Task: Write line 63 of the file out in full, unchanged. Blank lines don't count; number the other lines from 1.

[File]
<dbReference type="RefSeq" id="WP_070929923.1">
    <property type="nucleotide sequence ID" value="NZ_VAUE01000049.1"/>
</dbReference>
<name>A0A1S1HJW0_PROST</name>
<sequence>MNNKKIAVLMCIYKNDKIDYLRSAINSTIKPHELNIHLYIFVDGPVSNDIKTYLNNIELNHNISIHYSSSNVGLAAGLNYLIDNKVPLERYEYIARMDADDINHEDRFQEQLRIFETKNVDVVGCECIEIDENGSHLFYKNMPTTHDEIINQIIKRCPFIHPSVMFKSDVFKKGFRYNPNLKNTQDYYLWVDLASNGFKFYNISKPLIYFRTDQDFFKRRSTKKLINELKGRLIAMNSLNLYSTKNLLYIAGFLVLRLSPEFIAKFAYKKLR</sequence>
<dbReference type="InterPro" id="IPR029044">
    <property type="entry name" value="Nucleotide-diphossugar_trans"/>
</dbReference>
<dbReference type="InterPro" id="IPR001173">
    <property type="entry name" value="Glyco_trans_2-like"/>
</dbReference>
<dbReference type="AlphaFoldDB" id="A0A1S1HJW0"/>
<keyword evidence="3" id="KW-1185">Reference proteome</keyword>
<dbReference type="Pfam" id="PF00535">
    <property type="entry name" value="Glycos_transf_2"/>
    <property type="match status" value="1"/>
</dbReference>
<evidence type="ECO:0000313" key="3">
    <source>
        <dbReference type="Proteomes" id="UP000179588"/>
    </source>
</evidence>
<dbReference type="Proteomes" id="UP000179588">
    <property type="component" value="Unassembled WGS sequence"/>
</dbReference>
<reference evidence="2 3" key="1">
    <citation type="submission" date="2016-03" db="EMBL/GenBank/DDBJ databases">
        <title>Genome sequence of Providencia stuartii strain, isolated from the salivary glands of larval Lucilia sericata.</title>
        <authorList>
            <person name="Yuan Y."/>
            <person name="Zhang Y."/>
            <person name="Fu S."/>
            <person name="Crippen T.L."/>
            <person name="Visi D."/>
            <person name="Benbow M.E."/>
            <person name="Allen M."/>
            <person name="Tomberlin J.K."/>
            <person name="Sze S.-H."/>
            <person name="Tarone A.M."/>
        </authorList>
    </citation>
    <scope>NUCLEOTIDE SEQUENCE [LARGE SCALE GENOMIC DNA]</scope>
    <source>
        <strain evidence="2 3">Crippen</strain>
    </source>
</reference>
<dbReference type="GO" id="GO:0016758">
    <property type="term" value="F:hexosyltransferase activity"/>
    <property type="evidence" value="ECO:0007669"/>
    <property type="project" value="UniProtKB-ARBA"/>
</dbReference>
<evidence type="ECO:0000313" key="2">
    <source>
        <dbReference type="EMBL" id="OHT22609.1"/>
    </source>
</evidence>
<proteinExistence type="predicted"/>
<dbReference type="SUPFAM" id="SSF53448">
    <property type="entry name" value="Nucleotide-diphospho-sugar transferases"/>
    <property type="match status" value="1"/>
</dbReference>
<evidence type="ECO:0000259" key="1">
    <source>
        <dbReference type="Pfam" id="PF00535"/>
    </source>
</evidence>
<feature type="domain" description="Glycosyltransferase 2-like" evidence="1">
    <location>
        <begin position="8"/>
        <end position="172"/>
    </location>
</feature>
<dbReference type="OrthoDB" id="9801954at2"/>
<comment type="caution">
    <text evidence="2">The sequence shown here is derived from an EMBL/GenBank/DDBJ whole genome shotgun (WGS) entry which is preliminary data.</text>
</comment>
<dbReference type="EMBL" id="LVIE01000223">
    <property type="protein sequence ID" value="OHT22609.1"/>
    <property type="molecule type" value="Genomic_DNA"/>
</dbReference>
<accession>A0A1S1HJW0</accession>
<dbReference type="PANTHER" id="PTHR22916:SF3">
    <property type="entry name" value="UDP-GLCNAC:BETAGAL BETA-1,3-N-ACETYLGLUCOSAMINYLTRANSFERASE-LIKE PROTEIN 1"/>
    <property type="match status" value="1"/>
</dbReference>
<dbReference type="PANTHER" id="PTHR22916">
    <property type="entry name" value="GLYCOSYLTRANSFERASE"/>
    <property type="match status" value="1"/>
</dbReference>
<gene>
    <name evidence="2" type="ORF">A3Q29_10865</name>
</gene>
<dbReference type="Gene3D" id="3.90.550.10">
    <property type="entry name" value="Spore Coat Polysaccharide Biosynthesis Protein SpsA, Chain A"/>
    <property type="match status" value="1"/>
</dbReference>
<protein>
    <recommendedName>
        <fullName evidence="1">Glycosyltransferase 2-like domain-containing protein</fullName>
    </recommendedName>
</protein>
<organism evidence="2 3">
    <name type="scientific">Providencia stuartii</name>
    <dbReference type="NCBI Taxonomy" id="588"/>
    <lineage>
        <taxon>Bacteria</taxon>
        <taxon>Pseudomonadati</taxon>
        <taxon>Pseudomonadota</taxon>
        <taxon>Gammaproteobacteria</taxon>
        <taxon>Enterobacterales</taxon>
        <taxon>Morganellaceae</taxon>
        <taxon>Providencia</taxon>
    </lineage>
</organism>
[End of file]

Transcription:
    <source>